Library resources are satisfactory

67%

Feedback on work has been helpful

62%

Feedback on work has been prompt

75%

Staff are good at explaining things

89%

Received sufficient advice and support

84%

?

Who studies this subject?

Source: HESA

Start building a picture of who you could be studying with by taking a look at the profile of people that have studied this subject here in previous years.

UK / Non-UK
21% of students here are from outside the UK
Male / Female
62% of students are female
Full-time / Part-time
0% of students are part-time
Typical Ucas points
397 entry points typically achieved by students
2:1 or above
65% of students achieved a 2:1 or above
Drop-out rate
13% of students do not continue into the second year of their course
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What are graduates doing after six months?

Source: DLHE

Here’s what students are up after they graduate from studying this subject here. We’ve analysed the employment rate and salary figures so you can see at a glance whether they’re high, typical or low compared to graduates in this subject from other universities. Remember the numbers are only measured only six months after graduation and can be affected by the economic climate - the outlook may be different when you leave uni. What do graduate employment figures really tell you?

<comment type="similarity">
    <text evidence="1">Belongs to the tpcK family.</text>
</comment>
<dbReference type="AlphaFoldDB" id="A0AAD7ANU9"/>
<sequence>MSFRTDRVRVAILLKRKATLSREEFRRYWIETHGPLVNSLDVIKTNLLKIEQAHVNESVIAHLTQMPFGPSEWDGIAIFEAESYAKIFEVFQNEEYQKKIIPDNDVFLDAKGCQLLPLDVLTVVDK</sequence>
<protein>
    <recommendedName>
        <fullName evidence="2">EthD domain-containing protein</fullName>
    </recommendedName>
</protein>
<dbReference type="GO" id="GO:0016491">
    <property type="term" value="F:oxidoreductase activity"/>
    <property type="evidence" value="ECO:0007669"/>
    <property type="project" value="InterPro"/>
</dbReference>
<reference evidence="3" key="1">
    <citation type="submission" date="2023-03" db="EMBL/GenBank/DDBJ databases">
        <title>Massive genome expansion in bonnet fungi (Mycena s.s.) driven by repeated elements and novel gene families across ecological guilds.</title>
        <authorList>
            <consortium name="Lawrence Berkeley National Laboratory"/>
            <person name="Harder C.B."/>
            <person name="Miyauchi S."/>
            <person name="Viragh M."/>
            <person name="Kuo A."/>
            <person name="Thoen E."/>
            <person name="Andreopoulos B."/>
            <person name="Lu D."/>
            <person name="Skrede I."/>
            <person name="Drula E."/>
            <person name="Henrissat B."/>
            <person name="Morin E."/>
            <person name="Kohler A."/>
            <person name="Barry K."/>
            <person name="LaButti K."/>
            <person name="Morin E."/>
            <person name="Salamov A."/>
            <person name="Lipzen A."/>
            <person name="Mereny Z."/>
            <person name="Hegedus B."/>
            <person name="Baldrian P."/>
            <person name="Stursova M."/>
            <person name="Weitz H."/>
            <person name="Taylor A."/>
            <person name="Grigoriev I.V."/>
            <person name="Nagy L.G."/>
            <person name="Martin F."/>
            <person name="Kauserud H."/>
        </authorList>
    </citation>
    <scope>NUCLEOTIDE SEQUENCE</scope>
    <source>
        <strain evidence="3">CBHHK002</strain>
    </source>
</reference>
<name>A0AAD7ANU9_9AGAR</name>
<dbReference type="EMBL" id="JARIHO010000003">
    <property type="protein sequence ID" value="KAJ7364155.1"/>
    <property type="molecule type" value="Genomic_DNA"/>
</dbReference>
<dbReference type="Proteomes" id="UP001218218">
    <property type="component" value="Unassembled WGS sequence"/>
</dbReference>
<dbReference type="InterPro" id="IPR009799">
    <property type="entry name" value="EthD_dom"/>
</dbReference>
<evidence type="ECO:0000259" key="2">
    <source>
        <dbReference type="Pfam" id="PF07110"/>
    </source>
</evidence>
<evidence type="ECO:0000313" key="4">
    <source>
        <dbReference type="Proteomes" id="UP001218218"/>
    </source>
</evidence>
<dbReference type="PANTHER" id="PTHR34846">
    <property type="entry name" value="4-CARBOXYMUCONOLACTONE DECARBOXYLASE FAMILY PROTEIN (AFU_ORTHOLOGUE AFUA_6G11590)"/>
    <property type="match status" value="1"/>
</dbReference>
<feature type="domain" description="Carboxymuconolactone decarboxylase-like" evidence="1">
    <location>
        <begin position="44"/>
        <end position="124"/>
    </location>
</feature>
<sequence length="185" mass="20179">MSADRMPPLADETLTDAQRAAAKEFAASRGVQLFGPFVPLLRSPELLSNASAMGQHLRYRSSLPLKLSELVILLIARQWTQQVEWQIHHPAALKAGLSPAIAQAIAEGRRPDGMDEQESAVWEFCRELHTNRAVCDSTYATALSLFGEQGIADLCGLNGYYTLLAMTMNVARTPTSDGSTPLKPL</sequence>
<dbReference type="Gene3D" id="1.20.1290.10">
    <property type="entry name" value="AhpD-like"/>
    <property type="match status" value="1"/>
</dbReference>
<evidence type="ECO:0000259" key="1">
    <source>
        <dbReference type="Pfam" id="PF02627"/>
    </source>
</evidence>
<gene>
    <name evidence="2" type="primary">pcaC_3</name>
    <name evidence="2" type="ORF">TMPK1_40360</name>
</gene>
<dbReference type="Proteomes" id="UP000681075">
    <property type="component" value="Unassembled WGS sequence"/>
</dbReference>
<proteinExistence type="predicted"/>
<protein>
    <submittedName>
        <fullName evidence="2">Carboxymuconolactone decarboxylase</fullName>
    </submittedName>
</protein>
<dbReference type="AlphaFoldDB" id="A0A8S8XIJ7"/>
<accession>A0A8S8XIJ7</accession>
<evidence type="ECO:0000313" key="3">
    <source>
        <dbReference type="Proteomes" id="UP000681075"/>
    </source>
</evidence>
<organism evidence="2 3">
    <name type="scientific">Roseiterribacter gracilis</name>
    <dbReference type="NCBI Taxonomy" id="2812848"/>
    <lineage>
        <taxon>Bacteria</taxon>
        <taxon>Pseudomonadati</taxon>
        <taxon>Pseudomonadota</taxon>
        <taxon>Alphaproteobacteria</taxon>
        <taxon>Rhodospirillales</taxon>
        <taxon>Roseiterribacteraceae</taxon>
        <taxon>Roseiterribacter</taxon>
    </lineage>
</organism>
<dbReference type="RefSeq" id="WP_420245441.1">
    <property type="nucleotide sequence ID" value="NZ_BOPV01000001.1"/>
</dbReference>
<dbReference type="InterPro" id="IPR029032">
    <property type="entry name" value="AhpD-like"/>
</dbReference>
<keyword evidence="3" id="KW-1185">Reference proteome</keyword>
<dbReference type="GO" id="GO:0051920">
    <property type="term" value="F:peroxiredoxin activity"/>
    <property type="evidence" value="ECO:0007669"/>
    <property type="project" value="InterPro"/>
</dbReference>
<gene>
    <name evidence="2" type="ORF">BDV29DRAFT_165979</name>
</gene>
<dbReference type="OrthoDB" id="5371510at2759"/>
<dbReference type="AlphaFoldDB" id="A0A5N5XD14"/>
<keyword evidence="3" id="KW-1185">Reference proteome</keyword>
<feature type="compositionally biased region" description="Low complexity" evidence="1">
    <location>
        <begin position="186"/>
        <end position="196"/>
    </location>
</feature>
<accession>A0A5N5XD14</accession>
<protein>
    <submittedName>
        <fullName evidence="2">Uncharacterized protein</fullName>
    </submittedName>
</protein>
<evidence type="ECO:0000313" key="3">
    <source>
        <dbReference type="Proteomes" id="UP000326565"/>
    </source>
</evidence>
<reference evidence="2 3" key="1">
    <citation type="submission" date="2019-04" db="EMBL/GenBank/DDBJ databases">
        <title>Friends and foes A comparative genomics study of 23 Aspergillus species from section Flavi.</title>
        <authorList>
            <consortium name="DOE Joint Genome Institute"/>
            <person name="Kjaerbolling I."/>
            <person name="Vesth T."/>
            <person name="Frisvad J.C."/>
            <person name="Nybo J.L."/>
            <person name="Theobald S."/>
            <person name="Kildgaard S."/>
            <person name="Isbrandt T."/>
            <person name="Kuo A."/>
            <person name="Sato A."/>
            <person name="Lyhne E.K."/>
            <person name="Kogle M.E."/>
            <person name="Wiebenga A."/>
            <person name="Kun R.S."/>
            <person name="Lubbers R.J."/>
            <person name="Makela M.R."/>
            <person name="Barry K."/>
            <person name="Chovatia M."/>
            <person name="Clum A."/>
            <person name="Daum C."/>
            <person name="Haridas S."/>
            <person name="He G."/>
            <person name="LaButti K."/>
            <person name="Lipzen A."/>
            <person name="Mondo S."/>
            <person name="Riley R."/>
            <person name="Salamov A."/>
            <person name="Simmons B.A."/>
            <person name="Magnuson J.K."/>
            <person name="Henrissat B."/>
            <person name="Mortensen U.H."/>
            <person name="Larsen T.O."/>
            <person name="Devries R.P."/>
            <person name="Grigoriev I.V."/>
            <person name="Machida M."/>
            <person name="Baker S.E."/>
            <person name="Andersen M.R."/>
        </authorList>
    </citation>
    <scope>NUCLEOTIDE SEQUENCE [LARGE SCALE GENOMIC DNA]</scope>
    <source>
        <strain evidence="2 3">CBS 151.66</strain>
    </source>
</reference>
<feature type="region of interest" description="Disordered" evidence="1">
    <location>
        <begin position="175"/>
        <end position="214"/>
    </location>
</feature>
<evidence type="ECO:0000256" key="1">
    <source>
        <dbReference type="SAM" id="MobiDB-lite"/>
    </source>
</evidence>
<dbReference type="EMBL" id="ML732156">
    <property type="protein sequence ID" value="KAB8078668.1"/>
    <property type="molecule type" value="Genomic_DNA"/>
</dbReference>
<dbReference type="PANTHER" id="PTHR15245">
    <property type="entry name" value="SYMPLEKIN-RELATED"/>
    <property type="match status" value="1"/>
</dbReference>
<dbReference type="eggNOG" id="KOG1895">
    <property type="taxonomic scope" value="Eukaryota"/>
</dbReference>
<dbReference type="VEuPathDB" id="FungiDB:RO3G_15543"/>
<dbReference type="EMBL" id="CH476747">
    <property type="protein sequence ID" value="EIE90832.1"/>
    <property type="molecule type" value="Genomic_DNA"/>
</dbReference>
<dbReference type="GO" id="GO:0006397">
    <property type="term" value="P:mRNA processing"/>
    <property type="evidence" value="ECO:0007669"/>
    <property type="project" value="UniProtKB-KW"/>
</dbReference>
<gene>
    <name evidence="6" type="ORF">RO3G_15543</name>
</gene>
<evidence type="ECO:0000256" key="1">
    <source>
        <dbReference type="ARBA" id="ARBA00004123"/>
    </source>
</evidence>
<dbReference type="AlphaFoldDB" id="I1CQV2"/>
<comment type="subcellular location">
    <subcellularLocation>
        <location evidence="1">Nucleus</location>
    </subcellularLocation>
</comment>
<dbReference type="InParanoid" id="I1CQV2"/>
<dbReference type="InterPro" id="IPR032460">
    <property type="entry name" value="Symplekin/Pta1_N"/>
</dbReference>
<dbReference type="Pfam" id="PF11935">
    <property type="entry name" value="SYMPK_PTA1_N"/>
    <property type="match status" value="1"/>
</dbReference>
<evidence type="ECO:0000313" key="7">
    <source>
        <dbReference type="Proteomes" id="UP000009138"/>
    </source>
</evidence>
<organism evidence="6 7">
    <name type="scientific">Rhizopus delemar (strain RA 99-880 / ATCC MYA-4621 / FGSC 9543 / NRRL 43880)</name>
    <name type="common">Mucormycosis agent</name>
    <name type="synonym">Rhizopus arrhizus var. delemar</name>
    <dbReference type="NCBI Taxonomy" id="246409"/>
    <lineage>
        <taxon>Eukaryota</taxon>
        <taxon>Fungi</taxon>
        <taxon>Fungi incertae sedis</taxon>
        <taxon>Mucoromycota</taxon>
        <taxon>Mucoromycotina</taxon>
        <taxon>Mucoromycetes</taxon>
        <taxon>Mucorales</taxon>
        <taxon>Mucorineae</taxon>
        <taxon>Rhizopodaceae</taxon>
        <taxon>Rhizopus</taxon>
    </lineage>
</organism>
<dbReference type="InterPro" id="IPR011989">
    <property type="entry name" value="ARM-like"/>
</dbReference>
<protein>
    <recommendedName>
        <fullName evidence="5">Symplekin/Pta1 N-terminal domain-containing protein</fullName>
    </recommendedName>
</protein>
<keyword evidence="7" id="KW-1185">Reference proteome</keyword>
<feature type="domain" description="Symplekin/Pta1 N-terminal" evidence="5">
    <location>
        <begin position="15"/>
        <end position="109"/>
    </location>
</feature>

% employed or in further study 96% MED
Average graduate salary £21k HIGH
Graduates who are public services and other associate professionals

6%

Graduates who are childcare and related personal services

5%

Graduates who are other administrative occupations

5%

Employment prospects for graduates of this subject

Sources: DLHE & HECSU
It's often said the UK doesn't produce enough modern language graduates, and graduates from German courses have a lot of options available to them when they complete their courses. The unemployment rates last year was lower than graduates in general. About one in six graduates got jobs in the EU – mostly as English teachers – which is much higher than for most subjects. The German economy is faring rather better than ours at the moment, so there may be other opportunities for ambitious graduates over there. But more graduates went to work in London, and those who want to stay at home to work find jobs anywhere where good communication skills are a must, particularly in education, translation, finance and advertising. But remember – whilst employers say they rate graduates who have more than one language, you need to have them as part of a whole package of good skills.